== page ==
Health Care and Eli Lilly and Co. and Health Care Businesses and Health Care & Life Sciences and Health Care & Insurance

Lilly’s Alimta fails to extend survival in lung cancer study

September 6, 2012

Eli Lilly and Co. said Thursday that its cancer drug Alimta didn’t extend overall survival when combined with Roche Holding AG’s Avastin in patients with a form of lung tumor.

The combination, which was in the final stage of testing required to get U.S. approval, did delay the progression of tumors, Indianapolis-based Lilly said in a prepared statement. The company will present the full results Friday at a medical meeting in Chicago.

The study was intended to look at whether adding Alimta to Avastin provided an additional benefit for patients with nonsquamous non-small cell lung cancer. Lilly is trying to expand use of Alimta, which had $2.5 billion in sales last year.

Alimta is the second late-stage testing setback for Lilly in as many weeks. The drugmaker halted testing on Aug. 29 of a schizophrenia treatment after determining it was unlikely to provide a benefit. The company needs to get new products to the market and expand sales of existing products to offset the potential loss of $7 billion in revenue to generic competition over the next five years.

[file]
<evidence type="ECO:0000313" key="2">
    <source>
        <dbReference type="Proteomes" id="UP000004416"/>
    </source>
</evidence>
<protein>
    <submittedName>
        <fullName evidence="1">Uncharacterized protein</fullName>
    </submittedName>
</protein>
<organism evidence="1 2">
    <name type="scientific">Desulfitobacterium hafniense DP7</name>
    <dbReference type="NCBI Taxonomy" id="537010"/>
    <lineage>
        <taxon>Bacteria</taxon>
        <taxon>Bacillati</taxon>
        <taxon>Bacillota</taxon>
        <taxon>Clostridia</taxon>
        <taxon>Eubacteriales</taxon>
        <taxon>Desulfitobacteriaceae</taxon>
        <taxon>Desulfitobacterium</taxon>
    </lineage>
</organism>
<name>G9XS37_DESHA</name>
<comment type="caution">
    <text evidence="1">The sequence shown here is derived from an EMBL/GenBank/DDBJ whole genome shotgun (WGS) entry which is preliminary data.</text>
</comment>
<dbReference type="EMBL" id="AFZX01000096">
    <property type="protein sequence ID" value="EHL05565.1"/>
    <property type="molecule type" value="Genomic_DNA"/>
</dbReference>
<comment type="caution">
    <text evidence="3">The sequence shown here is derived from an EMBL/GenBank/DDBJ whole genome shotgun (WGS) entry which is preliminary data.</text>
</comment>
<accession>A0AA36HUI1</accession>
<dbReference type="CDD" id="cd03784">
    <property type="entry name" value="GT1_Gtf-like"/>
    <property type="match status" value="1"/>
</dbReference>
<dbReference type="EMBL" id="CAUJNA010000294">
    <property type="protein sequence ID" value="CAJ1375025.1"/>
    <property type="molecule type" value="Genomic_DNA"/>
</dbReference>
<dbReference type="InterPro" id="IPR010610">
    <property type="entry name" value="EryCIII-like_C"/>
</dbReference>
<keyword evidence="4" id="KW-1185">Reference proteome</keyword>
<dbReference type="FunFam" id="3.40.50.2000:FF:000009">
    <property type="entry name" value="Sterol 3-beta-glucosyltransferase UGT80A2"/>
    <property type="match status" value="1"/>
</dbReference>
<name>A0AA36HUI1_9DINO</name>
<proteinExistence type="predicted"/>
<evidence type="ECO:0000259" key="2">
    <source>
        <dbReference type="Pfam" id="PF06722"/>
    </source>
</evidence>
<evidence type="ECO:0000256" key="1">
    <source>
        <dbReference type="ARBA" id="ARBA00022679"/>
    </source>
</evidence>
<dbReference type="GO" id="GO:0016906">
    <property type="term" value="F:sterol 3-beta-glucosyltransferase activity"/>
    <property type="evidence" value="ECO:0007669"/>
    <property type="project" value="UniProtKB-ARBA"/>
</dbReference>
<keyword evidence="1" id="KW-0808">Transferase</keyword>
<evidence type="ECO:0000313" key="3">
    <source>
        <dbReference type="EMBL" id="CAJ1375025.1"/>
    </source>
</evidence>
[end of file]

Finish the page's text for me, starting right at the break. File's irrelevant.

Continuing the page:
Lilly shares were up 1.5 percent Thursday afternoon, to $46.49 each.

In the study, called Pointbreak, patients were given either Alimta combined with Avastin and the generic drug carboplatin or a combination of Avastin with the generic paclitaxel. The Alimta patients were then given Alimta plus Avastin as a follow-up therapy while the other group of patients received just Avastin.

 

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